‘I had an amazing time at the #MagicCarpet event at The Arts Guild. It was wonderful to meet so many like minded people. I came away with the over riding thought (and one that had been brewing for a while) that the Art World, the business of it, the ‘professional approach’ of artist statements, funding applications, articles etc etc etc is all geared towards a neuro-normative brain. … But I am determined to try, even if I never quite get there. The system as it stands creates huge barriers for so many neurodiverse artists to achieve. I wonder if we can start a movement to challenge this? I have so much to say about my own practice regarding this that I couldn’t condense verbally at the event – I AM finding ways around things and ways to manage my way of working. What I need to do is work on the communication of it – not to apologise to the establishment but a FIRM and CONFIDENT “this is what I do”’. – Participant, 2018 ‘The tapestry is dense, visually and thoughtfully. It’s a voyage through Kai’s mind. […] The text runs throughout in seemingly infinite amounts, appearing at first legible, then running off into a black murky void. Everything about the tapestry screams at you, and it is beautiful for that reason. There’s so much going on that you really want to touch it, explore every nook and cranny, uncover its secrets through returning to it again and again’. – James Zakta-Hass, Disability Arts Online 2019

‘I wanted to congratulate you and thank you for an amazing event yesterday. Your event was so innovative and really brought art and science together, two disciplines that are so far-fetched from each other. I learned more about the mind, ADHD and how important art is in navigating various outlets and that was more valuable to me in terms of what I would have learned in a classroom setting. The connection between art and science is so essential, and you were able to impact and educate individuals so effectively and bring awareness at the same time. Your event was exceptional as it encouraged everyone to step outside of their comfort zone and try to understand their own inhibitions in terms of ADHD and of other people as well. […] I hope that you continue to get funding and make your vision even better and more accessible to all. Due to my ADHD, I have always struggled making friends or having access to specialists and your event was able to break both barriers and provide a ‘family’ as well as imparting useful skills in return. Art in that case served as a process to educate me and to connect me with people that are just like me, something that I am extremely grateful to you. – Shushank Chibber, in The Psychologist 2018, of the speed-dating event at South London Gallery.    

‘Meeting people the same as me – I am not alone!!! :)’, ‘‘Engagement with audience’, ‘debate’, ‘being introduced to different concepts and different ways of seeing things’, ‘The conversation was great’, ‘The artists to speak to, the speakers and the debate’, ‘Atmosphere’, ‘Diversity of definitions’, ‘Speakers’ ‘Contents’, ‘Discussing art practice + ADHD + a neuro-normative art market world’, ‘Discussing education – barriers faced by people with ADHD’, ‘Science-neuro-diverse-art’. Other comments were: ‘Loved it loved it loved it. Felt at home (underlined twice). So Happy! :)’ – Participants of Art Workers’ Guild launch event 2018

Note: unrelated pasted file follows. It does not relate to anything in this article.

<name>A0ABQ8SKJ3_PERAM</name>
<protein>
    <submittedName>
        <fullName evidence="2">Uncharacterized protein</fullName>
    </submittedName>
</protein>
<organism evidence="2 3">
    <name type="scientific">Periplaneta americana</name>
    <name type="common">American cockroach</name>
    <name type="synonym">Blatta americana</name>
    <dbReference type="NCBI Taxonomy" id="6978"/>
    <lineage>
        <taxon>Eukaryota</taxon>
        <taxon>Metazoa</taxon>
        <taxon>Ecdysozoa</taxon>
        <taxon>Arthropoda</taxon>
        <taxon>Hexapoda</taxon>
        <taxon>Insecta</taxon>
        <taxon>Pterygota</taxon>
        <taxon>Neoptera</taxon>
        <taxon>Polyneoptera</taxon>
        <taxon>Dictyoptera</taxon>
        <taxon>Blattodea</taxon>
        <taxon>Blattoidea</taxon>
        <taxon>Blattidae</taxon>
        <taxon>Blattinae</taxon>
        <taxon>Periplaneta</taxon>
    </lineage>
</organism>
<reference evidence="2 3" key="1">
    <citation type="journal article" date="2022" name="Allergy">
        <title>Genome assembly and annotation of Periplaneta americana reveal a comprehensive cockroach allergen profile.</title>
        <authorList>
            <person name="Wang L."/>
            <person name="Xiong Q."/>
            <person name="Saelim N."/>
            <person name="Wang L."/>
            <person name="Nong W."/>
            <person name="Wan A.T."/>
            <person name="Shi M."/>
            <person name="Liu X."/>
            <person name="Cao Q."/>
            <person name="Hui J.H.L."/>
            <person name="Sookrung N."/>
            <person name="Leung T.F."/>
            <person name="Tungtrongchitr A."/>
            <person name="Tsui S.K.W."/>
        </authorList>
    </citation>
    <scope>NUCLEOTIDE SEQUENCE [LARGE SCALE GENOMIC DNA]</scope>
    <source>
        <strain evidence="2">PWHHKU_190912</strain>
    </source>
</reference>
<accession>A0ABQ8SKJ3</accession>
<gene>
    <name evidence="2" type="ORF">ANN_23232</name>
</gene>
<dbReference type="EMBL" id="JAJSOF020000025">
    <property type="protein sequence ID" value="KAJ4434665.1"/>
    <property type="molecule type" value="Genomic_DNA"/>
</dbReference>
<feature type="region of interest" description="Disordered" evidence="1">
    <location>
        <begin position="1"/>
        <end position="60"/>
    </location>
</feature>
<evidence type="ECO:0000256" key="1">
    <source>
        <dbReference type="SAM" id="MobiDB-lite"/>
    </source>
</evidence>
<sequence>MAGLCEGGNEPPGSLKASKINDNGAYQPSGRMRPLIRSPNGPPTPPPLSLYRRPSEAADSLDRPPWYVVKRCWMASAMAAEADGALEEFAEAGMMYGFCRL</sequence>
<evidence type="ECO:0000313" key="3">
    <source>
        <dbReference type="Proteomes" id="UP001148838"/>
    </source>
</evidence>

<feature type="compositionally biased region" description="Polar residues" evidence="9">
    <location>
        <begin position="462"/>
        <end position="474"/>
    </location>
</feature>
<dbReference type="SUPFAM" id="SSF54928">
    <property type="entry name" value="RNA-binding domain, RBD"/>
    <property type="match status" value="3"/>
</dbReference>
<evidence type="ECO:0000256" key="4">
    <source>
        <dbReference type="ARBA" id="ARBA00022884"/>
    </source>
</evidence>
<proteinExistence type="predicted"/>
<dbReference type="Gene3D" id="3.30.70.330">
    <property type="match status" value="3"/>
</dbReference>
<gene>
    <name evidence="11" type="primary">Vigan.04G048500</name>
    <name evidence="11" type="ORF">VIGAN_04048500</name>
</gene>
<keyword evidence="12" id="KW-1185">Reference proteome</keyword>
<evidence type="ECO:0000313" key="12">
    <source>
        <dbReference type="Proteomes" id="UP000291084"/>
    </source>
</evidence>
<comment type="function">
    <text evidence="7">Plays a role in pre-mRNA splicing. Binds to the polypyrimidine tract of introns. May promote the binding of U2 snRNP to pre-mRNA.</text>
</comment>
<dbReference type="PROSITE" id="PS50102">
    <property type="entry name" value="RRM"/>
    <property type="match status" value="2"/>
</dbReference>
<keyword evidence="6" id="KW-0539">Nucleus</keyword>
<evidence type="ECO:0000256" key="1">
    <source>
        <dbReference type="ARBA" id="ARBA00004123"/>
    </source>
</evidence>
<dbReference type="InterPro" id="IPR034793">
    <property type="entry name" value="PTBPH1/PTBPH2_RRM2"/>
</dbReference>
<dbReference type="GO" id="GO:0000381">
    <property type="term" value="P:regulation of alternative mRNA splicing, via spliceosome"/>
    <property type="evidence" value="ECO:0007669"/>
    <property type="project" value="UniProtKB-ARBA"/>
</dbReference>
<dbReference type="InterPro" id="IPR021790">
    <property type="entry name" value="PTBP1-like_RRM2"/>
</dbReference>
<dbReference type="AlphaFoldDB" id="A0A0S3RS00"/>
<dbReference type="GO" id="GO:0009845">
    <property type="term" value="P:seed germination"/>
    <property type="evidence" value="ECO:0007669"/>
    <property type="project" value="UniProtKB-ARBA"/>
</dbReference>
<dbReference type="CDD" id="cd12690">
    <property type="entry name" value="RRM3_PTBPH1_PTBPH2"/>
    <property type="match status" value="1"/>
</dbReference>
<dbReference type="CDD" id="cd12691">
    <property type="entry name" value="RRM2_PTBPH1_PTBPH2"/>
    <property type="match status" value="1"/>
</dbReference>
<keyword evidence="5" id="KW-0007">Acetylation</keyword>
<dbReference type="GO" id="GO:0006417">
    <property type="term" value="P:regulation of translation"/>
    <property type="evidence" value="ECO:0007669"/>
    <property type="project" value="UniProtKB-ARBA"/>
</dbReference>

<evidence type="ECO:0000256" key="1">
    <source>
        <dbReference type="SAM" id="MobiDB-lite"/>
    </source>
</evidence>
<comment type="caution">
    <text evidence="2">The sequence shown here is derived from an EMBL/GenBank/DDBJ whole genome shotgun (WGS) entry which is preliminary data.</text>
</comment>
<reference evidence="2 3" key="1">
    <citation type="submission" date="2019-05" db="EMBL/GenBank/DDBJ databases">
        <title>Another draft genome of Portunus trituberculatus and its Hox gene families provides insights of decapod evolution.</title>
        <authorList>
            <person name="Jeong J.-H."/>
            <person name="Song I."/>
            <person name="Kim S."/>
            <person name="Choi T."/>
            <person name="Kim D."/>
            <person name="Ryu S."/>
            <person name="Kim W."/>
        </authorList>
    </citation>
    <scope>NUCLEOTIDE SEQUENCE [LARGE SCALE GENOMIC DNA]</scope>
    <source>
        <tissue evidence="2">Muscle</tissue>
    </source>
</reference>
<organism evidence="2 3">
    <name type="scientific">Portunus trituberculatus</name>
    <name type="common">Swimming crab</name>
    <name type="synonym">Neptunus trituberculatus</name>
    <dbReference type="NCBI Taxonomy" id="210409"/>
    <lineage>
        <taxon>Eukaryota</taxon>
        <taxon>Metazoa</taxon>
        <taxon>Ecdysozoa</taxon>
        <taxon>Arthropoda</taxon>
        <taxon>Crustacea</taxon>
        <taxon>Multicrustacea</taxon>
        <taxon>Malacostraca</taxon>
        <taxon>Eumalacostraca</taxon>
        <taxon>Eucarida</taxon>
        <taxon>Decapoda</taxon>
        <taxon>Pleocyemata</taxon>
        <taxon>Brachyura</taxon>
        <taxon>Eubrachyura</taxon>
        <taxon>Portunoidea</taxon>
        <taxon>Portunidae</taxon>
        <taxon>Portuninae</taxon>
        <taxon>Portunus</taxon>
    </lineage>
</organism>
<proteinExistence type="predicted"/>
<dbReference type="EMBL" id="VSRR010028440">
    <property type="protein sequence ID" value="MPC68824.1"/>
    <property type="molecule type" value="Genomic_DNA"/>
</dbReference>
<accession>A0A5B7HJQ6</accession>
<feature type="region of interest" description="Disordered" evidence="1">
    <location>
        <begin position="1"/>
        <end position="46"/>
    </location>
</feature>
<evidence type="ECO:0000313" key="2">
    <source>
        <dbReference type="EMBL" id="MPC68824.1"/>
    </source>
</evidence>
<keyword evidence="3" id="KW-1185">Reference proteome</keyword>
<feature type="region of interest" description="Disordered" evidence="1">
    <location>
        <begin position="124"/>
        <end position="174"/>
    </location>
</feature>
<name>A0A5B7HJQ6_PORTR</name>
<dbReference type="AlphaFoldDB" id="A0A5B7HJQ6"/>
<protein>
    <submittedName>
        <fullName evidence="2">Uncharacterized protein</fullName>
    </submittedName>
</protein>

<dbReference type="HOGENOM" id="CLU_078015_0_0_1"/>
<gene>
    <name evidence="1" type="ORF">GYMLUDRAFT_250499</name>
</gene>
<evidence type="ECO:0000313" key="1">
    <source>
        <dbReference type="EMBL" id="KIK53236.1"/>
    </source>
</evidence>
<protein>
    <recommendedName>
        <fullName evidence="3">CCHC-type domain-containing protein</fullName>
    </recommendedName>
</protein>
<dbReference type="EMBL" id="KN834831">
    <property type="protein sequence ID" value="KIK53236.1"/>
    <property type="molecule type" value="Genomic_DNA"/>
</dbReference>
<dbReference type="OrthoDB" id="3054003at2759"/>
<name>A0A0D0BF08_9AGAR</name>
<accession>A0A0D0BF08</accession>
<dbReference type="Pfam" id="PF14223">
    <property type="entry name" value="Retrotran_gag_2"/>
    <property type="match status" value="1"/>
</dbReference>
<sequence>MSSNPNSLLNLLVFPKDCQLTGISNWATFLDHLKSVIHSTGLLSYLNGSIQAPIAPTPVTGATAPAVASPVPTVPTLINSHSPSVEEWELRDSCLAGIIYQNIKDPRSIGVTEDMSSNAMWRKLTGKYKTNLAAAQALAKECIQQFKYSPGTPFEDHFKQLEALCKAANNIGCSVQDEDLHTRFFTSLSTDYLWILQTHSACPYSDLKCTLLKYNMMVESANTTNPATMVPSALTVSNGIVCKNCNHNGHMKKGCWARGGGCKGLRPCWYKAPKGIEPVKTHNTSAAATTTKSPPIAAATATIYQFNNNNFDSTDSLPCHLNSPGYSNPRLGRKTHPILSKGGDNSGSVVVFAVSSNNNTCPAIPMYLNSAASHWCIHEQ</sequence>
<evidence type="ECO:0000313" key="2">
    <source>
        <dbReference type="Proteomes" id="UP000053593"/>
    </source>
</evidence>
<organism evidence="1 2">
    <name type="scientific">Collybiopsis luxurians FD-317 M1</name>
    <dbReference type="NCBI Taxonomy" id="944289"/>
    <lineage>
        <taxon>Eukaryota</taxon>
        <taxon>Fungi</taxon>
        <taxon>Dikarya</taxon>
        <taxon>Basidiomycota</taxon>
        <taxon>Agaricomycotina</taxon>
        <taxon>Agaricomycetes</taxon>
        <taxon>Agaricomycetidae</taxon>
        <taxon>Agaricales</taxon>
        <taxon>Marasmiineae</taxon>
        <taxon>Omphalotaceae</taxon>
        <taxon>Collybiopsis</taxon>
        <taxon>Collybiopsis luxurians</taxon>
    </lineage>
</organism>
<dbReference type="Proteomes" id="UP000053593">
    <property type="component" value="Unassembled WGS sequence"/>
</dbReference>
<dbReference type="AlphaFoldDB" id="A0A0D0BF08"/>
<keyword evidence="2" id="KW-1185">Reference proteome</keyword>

‘The event was useful to my research/professional development and/or interest’ and ‘This event has challenged my understanding of how artists and scientists work together, and/or my own body and mind and that of others that are different to mine’. – 100% of the feedback agreed or strongly agreed to questions, 2018

‘Thank you for bringing us all together’, ‘I have gained a better understanding of what the possibilities are and the constraints that our society constructs place on us’, ‘A really engaging and interesting and thought provoking evening!’, ‘Well done!’, ‘I thought this was a very interesting evening and a very interesting discussion on both embracing and the definition of neurodiversity to different people’, ‘You are great!’, ‘I enjoyed everything’, ‘Keep doing more events. Thank you.’ Further feedback for event, 2018

‘The mat is amazing! You have reflected my thought patterns.’ – Artist Jacki Cairns, 2018

‘I really enjoyed it. Great to get immersed in the discussions about art, mind wandering, neurodiversity, accessibility and the rest, and what a fantastic panel. The place was buzzing.’ – Dr Sarah Holme, editor of ADDISS newsletter, 2018

‘Thanks so much for hosting such a positive, intriguing and productive event […]. I think you achieved something very usual – a genuinely diverse and progressive format for people to express their thoughts. Great work. I also really enjoyed your slightly meandering approach to mediation! Somehow both provocative and reassuring at once. – Ben Platts Mills, Director, Headway East London, 2018 

‘I still think about your Art Workers Guild event as I learnt so much from it’ – Dr Kathy Barett, King’s College London University Lead for Research Staff Development four months after event, 2018

‘Thanks […] for being able to gather so many different people and create such a proactive, engaging and safe environment for people from all disciplines to be part of the conversation (yesterday I spoke with NHS people, academics, poets, theatre-makers, students….).’ – Arts Production Manager Alessandra Cianetti, 2018

‘The project is a very exciting and innovative integration of art and science and functions as a wonderful platform for the clinical and scientific community to develop an interesting dialogue with Kai, and to find new, exciting and innovative ways to communicate the science of ADHD through her art.’ – Philip Asherson. Professor of Psychiatry, KCL. 2017.

‘Fantastic to be involved #MagicCarpet @wesatonamat discussing mind wandering & ADHD.  Professor Helen Chatterjee MBE. 2017.

‘Your work is really making a difference’ – Professor Developmental Disorders & Neuropsychiatry Jonna Kuntsi, Social, Genetic and Developmental Psychiatry Centre, King’s College London.